I have already mentioned how impressed we have been with the Broad Bean variety ‘Stereo’ this year.
With a more compact habit yet even heavier crop than our usual longpod varieties, they did not even require any support – though perhaps that was luck this particular season. The beans are small, smooth and deliciously sweet, bred for thin tender skins which should never require peeling.
This weekend, we harvested and podded all our standing broad beans. We had sown an entire packet of Stereo beans in the spring, and from these plants we netted a yield of 2kg of shelled beans – not including the contents of the thirty-or-so pods that we have already picked and enjoyed, which would have been another few hundred grams in weight. It was interesting to do a quick calculation of the value of this homegrown harvest: shelled broad beans seem to retail for around £10 a kilo in our supermarkets. With the cost of a packet of seeds being between £1.75 – £2.50, giving a crop with a perceived value of well over £20, and minimal expense in raising them, there is a definite financial bonus to home-growing as well as the optimal freshness, taste, traceability and general satisfaction.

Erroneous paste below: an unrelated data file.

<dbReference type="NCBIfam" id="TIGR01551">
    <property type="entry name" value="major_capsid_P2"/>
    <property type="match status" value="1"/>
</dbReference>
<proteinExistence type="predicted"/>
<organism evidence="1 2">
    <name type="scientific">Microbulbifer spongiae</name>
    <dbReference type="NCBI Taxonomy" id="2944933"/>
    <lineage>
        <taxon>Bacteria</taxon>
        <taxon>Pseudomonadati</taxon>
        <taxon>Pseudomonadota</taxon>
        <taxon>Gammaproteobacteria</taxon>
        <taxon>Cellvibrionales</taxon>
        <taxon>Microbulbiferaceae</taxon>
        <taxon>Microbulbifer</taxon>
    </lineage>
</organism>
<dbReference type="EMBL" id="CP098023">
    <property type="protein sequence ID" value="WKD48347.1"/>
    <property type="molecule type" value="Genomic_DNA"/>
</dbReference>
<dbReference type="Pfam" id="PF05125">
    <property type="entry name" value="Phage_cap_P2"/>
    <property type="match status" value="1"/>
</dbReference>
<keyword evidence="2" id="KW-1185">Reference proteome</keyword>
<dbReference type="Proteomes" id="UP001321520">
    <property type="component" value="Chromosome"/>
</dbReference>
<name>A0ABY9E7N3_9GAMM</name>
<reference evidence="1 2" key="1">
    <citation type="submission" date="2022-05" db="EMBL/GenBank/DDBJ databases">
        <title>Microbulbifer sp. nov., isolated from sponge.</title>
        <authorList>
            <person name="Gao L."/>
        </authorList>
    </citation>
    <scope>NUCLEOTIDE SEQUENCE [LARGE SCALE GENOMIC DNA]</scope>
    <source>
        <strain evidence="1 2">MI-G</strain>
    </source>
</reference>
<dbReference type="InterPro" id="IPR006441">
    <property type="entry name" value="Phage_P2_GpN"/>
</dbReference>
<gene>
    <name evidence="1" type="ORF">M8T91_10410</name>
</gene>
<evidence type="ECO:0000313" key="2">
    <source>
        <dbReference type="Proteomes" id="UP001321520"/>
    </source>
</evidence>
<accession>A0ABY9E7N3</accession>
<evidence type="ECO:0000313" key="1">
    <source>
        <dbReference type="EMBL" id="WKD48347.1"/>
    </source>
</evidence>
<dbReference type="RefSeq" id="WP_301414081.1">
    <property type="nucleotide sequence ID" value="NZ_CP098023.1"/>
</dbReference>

The majority of our crop we blanched, cooled and packed into the freezer to enjoy in the months ahead.
We also harvested our other broad bean plants, which were the remnants of pack of some Longpod-based variety – perhaps Giant Exhibition Longpod. We netted a further 800g of these, not pictured, and the difference in beans was quite startling. The longpod beans were larger, with far thicker, tougher skins than the Stereo beans.
Until this year, I had very much assumed that one broad bean was much the same as another; this year’s harvests have put paid to that idea and we shall certainly be growing Stereo again next year.